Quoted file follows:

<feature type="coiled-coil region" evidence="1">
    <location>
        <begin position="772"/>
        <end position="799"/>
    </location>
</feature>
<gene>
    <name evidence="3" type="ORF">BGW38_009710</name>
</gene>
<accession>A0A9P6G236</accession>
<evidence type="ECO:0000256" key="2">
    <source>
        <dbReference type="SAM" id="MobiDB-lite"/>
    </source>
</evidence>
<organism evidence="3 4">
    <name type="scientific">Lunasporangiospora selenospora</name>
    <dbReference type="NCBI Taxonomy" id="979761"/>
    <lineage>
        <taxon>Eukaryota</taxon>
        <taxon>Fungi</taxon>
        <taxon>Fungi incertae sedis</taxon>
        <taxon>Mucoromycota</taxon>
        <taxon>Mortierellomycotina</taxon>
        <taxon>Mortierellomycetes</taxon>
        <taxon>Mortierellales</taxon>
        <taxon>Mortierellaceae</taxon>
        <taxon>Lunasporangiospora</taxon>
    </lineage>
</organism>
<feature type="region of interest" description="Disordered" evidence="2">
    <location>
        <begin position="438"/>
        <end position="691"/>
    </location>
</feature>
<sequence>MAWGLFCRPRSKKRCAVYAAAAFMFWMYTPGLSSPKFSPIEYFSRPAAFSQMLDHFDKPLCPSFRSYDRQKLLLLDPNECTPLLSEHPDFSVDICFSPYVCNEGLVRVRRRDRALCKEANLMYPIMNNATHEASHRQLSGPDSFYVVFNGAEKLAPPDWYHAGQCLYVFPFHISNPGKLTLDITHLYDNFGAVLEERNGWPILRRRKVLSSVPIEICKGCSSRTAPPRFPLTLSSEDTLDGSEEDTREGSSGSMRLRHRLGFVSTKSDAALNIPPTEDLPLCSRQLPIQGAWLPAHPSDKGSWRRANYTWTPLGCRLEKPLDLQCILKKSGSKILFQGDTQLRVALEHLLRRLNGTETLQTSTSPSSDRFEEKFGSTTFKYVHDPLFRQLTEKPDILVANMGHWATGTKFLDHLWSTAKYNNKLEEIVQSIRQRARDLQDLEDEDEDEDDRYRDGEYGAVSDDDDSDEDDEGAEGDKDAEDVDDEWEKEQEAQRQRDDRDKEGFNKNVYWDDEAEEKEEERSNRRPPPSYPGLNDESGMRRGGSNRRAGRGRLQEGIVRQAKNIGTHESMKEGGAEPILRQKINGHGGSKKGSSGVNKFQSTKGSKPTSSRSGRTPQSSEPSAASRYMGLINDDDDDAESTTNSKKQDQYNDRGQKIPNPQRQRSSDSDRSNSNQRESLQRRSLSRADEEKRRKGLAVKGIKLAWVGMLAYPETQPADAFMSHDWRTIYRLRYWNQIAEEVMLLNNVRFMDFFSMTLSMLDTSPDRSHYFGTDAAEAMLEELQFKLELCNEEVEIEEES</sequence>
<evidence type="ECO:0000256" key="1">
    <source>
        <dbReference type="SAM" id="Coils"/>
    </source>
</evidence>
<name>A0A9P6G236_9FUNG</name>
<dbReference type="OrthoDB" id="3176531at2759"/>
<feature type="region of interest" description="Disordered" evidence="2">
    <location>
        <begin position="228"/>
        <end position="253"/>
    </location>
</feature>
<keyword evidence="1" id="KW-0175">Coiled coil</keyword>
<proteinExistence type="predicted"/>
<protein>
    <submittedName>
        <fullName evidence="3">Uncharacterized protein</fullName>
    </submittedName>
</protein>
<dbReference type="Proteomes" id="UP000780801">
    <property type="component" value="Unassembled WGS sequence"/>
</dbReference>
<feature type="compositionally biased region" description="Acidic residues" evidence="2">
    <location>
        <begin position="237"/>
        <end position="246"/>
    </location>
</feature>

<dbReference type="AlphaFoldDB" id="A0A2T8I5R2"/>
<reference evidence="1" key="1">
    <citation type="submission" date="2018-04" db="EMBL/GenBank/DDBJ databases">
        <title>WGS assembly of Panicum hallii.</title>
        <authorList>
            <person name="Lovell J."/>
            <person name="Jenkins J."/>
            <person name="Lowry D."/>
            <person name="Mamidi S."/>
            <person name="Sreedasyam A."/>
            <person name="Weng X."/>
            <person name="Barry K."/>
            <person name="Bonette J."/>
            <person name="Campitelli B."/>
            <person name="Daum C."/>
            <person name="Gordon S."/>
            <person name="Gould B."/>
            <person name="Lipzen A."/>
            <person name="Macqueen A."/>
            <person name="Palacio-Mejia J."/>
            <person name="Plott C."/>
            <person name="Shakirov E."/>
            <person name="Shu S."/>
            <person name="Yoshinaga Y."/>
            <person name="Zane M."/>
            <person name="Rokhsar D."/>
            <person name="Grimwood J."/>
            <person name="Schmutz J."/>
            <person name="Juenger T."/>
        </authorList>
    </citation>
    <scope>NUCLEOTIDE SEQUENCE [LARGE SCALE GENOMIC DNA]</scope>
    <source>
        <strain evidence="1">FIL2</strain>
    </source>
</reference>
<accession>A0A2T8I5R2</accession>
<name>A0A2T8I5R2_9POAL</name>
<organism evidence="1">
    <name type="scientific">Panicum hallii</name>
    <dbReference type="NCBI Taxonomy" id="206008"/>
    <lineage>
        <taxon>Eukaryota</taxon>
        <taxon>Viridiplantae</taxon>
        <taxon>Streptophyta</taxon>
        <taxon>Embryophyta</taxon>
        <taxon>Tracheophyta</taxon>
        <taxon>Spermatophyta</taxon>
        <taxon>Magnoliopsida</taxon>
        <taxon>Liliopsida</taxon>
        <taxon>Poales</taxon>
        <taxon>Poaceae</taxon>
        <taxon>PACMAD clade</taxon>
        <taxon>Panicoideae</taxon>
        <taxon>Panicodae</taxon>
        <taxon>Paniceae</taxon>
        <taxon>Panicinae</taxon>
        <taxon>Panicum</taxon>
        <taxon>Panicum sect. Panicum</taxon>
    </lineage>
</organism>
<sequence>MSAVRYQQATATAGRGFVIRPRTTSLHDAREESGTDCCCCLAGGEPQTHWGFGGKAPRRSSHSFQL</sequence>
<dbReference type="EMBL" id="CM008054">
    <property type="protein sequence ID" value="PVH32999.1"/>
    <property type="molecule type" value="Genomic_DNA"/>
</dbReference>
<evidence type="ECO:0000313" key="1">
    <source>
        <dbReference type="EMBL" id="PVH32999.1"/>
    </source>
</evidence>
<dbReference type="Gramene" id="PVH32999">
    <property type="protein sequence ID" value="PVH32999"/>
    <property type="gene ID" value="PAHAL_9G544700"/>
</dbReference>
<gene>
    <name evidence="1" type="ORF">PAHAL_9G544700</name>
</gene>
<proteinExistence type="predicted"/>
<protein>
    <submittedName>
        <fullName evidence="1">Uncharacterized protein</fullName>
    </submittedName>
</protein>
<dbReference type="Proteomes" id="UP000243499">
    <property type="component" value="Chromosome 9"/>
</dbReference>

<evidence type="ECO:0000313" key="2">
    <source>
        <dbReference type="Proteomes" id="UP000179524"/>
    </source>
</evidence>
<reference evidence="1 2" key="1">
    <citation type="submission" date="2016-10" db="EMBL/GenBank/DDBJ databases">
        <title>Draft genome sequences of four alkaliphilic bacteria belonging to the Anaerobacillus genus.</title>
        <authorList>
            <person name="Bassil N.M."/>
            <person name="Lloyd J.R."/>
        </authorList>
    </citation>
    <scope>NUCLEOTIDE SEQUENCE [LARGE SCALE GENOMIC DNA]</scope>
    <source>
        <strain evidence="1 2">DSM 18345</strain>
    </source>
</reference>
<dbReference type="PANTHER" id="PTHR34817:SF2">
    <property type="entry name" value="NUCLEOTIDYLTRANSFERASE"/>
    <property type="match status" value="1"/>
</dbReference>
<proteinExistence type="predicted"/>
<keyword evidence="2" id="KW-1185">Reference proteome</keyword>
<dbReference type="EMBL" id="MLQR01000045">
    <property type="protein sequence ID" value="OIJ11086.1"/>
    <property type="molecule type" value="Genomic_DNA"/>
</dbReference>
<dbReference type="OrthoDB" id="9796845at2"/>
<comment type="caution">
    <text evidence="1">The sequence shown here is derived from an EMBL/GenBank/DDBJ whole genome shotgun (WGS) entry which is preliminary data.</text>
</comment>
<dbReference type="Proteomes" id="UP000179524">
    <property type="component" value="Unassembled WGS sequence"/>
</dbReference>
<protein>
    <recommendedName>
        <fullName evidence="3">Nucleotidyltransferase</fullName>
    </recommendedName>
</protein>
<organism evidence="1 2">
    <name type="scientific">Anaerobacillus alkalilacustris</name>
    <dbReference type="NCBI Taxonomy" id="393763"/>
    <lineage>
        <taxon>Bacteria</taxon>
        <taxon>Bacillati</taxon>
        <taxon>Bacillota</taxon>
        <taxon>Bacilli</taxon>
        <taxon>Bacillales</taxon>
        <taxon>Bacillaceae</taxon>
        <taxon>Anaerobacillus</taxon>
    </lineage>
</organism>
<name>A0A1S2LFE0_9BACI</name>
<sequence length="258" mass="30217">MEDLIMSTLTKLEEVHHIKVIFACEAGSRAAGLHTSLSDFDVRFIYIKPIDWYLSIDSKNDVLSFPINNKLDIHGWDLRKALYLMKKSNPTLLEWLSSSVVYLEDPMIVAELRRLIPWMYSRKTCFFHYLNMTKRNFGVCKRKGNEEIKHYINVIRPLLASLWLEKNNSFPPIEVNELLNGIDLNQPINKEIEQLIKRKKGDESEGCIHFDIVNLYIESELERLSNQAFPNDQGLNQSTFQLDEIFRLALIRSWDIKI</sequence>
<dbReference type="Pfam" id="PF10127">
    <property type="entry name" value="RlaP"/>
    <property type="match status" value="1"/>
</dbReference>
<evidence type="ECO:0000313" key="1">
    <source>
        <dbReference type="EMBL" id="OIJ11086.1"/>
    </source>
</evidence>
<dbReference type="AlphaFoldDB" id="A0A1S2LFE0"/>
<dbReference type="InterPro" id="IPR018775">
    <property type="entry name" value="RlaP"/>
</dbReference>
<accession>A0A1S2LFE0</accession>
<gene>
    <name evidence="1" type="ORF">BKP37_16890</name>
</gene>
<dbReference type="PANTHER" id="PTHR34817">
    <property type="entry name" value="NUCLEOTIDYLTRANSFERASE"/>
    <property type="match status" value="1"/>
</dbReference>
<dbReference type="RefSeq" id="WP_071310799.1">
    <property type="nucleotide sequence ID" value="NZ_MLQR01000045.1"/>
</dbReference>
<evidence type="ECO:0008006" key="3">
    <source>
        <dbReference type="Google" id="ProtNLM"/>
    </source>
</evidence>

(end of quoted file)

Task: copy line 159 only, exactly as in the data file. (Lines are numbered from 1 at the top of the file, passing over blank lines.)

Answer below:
<reference evidence="1 2" key="1">